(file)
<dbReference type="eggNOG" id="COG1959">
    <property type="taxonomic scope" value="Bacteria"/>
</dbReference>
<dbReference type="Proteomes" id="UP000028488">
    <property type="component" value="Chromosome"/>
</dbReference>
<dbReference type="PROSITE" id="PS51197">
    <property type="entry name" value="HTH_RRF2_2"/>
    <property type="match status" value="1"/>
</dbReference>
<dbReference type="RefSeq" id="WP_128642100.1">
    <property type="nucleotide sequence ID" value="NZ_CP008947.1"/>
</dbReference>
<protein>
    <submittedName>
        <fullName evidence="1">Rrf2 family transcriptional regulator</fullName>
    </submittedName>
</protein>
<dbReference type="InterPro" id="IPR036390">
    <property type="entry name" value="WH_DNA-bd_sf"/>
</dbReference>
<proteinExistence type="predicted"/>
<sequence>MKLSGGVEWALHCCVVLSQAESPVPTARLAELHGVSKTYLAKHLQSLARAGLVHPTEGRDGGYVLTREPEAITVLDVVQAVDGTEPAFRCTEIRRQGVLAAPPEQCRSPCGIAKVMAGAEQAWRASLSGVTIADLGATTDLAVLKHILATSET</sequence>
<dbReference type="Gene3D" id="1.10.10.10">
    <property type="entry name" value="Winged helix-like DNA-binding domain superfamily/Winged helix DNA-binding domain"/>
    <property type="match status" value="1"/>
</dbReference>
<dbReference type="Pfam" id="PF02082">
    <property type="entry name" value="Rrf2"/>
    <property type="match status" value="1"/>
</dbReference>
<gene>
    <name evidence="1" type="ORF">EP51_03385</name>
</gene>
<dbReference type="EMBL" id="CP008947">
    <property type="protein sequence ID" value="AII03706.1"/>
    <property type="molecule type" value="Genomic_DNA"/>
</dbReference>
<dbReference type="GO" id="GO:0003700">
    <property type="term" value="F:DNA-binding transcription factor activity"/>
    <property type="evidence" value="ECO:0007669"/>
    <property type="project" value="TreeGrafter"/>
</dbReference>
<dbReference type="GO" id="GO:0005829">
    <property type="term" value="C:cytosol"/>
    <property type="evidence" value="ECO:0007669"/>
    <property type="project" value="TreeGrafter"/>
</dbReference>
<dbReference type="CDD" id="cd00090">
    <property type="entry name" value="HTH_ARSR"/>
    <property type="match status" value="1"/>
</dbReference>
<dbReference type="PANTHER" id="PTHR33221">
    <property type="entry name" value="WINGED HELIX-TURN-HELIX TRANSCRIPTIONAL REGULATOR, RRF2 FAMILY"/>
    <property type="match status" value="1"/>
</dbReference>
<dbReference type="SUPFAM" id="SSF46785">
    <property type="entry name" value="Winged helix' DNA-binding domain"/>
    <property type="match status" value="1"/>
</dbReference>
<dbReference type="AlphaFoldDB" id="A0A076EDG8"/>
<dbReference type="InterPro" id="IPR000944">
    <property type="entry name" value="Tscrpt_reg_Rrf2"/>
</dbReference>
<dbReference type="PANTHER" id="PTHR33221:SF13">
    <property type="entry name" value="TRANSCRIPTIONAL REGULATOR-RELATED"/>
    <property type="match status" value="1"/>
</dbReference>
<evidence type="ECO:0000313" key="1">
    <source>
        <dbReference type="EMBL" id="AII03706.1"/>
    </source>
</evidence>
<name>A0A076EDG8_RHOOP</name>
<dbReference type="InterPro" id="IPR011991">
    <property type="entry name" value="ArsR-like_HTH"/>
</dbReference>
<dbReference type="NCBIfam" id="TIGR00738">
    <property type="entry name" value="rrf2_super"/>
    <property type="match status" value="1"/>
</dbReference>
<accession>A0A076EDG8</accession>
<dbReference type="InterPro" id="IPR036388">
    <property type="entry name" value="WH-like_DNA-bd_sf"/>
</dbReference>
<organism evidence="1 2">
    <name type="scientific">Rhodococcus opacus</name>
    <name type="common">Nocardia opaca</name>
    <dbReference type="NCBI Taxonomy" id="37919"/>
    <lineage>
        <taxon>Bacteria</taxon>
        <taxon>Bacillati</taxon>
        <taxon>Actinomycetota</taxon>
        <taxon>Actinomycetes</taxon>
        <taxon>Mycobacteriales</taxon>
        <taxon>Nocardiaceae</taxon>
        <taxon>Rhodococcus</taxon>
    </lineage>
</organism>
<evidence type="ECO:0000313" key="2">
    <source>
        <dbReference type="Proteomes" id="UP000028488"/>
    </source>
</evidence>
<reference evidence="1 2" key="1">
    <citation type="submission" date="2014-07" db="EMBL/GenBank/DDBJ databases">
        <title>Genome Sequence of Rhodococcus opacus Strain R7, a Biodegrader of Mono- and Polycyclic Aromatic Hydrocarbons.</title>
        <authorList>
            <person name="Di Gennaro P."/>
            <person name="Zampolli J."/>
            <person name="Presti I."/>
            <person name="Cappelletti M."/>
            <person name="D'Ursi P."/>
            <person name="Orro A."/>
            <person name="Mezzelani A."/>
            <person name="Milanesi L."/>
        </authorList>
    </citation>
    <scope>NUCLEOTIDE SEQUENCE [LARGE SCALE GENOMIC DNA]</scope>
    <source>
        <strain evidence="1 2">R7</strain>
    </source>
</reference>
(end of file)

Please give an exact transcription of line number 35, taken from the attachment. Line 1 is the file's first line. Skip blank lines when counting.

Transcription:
<dbReference type="EMBL" id="CP008947">